Kristin Beck (author of “Warrior Princess” and subject of the CNN film “Lady Valor”) spoke tonight at the Christmas party for the Arlington Gay and Lesbian Alliance. I see that I have footage from her speaking to AGLA at the Arlington VA library Nov. 25, 2014, too.
Here are the clips. I have to admit my attempt to wide-screen them on the cell phone backfired. Later I’ll figure out how to rotate them in the embed statement. For now, just play in YouTube and rotate the smartphone 90 degrees/
(Posted: Tuesday, December 13, 2016 at 9:30 PM EST)
It started with a chain dance, not exactly a Virginia Reel from the old days of straight singles clubs. Before, a couple of brothers played a game of mistaken identity on Capitol Hill.
Then Colin Powell gave a speech appealing for the USO, which entertains troops, often at some sacrifice by performers. Now the USO comes up in the 1999 film “Southpark” when “Big Gay Al” mentions it (before blaming Canada); he made an allusion to my book and the military DADT at the time. In fact, Powell, as Chariman JCS, first opposed President Clinton’s 1993 plan to lift the military ban on gays, but gradually accepted “Don’t Ask, Don’t Tell, Don’t Pursue” which Clinton announced July 19 that year at Ft. McNair.
Besides the closing of the Tchaikovsky 1812 Overture, the National Symphony played the “Liberty Fanfare” by John Williams: Two brief clips (the second is the ending)
(Posted: Monday, July 4, 2016 at 11:45 PM EDT)
Also: Fort McNair in Washington DC (site of Clinton’s DADTDP speech)
On Wednesday, May 18, I attended an event at the Cato Institute in Washington DC, “Is ISIS Economically and Socially Stable? Speakers included Howard J. Schatz and Jacob Shapiro. This does sound like an understated title for a foreign policy forum.
I have a writeup on Blogger here but I wanted to share a few brief clips (max length 95 seconds) of the Question and Answer section. I’ll embed the two most important.
Clip 6 makes the libertarian case that if a radical or violent or authoritarian movement fails suddenly or catastrophically on its own (like the Soviet Union) then others will be deterred from trying the same experiment in the future
Clip 7 answers my own question about homeland security.
On Monday, May 16, 2016 I visited the burned are in Shenandoah National Park, 12 miles south of the US 33- south entrance (between Remington and Harrisonburg, VA), near the Brown Mountain Overlook at Milepost 77, looking West.
It’s important to note that this not the same as “Brown Mountain NC”, site of the famous lights (which actually occur at several places in Virginia and North Carolina — high school chemistry explanations — covered here Nov. 4, 2015). The fire has also been called the “Rocky Mount Fire”, no connection to the Rocky Mountains in western US and Canada.
Vegetation was already starting to grow back. But the visual effect was striking.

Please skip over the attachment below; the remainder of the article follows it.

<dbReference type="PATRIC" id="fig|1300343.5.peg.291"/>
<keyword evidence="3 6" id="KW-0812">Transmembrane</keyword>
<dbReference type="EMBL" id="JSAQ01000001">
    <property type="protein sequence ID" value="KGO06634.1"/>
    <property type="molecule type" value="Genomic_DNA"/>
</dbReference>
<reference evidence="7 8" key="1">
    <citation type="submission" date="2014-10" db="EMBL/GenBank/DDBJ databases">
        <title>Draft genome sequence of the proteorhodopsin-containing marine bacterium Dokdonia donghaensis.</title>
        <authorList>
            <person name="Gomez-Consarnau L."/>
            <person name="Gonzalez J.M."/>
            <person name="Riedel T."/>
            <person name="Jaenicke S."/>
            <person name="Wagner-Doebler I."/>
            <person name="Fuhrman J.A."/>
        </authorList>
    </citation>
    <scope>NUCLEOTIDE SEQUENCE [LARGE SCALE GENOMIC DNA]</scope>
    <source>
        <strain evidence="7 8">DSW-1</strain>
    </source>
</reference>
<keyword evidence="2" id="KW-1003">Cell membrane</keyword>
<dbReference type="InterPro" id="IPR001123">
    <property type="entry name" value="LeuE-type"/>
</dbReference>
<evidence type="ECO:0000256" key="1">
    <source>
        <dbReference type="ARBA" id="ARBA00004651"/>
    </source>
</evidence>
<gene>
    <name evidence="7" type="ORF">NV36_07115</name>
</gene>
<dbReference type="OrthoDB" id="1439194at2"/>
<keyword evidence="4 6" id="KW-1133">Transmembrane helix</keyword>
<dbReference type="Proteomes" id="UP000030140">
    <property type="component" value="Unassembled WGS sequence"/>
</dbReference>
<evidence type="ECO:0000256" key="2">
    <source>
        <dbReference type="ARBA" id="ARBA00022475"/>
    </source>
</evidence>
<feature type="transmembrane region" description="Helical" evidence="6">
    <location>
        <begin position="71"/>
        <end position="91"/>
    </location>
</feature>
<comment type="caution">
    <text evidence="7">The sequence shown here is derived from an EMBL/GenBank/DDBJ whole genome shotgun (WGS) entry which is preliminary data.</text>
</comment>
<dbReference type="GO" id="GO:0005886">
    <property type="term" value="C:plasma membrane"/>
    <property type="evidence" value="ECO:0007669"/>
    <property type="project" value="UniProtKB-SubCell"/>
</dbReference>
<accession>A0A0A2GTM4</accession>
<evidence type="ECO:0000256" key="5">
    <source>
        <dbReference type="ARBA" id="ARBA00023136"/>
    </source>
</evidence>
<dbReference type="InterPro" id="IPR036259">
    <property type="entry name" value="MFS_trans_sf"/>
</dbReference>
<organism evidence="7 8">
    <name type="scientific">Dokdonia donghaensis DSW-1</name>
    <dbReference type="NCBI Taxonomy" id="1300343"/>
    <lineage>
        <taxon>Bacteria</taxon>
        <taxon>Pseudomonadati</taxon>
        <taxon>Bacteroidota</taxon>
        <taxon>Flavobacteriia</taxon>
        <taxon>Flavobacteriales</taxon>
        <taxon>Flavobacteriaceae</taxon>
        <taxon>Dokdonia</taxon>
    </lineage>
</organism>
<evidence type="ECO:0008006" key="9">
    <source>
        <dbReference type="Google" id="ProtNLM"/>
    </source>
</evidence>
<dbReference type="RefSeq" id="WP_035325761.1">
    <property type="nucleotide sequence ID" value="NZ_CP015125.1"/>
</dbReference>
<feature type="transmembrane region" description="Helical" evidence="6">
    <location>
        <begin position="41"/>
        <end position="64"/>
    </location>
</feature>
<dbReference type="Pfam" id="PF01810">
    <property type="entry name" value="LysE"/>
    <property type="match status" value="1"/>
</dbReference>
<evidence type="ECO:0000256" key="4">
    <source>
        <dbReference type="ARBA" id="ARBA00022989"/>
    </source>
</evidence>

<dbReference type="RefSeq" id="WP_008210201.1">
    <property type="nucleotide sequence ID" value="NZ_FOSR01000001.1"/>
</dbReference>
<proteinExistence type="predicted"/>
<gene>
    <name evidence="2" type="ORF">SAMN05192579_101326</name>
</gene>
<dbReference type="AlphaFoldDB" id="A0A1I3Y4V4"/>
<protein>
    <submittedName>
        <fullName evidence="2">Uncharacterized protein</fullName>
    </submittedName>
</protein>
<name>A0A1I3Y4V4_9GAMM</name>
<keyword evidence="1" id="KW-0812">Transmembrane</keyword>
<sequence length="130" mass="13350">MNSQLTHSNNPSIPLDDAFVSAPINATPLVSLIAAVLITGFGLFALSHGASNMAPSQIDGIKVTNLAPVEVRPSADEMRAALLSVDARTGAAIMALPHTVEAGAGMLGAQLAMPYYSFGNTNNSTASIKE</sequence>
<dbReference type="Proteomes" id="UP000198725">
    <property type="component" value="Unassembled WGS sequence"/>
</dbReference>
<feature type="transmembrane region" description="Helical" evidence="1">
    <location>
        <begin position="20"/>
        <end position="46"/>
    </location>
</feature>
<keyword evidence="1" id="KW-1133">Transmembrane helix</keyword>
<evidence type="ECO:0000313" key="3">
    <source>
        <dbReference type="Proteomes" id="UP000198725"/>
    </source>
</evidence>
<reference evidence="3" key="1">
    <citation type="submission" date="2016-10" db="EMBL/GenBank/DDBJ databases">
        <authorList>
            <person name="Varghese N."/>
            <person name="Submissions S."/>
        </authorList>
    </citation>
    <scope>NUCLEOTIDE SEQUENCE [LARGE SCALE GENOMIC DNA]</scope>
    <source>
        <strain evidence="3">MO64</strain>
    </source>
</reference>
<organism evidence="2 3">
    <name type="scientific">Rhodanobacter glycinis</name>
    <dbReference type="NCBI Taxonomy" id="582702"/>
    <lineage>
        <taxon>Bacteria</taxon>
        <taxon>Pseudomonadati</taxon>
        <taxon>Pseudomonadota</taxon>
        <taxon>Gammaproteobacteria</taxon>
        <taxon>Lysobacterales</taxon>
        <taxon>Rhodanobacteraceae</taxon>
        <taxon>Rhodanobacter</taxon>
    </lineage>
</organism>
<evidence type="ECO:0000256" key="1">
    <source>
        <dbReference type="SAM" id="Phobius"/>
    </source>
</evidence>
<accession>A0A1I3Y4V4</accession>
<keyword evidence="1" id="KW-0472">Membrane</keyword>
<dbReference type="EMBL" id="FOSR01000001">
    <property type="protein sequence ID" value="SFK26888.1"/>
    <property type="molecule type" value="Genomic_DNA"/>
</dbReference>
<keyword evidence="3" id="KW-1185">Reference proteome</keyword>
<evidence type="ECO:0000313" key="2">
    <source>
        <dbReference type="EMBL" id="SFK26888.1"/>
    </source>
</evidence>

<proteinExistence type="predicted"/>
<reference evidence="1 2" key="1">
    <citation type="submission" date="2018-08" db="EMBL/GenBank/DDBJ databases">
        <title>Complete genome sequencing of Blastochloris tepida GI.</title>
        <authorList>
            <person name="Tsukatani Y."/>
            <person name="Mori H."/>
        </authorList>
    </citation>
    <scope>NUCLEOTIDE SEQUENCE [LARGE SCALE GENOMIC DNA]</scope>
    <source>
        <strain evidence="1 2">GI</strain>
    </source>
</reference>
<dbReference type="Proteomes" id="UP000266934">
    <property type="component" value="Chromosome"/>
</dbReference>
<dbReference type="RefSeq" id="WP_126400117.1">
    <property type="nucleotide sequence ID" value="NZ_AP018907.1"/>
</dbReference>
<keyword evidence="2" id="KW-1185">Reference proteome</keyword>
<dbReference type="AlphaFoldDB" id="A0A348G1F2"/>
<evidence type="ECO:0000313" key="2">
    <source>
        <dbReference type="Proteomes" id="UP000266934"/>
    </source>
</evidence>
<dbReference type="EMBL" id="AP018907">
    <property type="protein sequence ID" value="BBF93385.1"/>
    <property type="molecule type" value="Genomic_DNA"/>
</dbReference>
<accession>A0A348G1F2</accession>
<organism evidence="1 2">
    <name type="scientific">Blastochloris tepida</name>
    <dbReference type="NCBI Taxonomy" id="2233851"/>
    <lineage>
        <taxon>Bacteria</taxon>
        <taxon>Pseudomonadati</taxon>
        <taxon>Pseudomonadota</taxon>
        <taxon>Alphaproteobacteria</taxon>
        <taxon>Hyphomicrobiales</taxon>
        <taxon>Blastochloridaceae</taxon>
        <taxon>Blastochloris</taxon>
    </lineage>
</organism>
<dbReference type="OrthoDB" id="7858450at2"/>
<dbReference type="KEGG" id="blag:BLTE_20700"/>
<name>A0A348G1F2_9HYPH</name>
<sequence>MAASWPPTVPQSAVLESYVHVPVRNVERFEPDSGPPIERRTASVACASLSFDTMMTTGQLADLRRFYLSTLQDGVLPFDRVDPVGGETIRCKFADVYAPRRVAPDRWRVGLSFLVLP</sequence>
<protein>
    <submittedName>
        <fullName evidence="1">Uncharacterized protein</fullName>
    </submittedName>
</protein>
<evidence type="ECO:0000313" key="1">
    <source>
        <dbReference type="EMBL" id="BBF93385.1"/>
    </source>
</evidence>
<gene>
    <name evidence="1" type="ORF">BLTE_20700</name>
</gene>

I saw very little fire damage on the south side of Skyline Drive.
Wildfires may occur in the East. The Virginia fires don’t seem to have jeopardized homes.
Here’s a video on “What Caused the Fort McMurray Fire?” in northern Alberta?
And I can’t resist sharing this slide show of Expeditions by (22-year old nuclear physicist) Taylor Wilson, maybe the raw material for a documentary film. in Nevada, New Mexico and northwestern Arkansas. The “SCI” in the website name seems to refer to a level of security clearance.
The next-to-last story in my “Do Ask Do Tell III” book is called “Expedition“.
A few films in the 1980s, the Reagan years, do recall the horror we used to feel at nuclear war.
In November 1983, ABC aired a two-part “The Day After” on a Sunday and Monday night. It was directed by Nicholas Meyer and written by Edward Hume.
The US has maintained an underground SAC base near Lawrence, Kansas and the University of Kansas (where I went to graduate school). After international tensions, the US launches them within sight og the campus, and the Soviets nuke Kansas City. People are shown turning to skeletons in the blast downtown, as the first part ends. In the second half, people search through rubble. Jason Robards, JoeBeth Wiliams, and John Lithgow star.
People were told not to watch this alone. I watched in my apartment in Harvey’s Raquet in Dallas with a medical resident next door I had befriended. He had gotten used to treating PWA’s already.
Another film in 1983 was “Testament”, directed by Lynne Litman (Paramount). A mom (Jane Alexander) in a suburb in Marin County and her kids learn that San Francisco has been nuked from an emergency news broadcast, and they await the end of their lives from radiation sickness. (It’s a little hard to believe the broadcast could have gone off in the first place.) The film is available to rent on Amazon.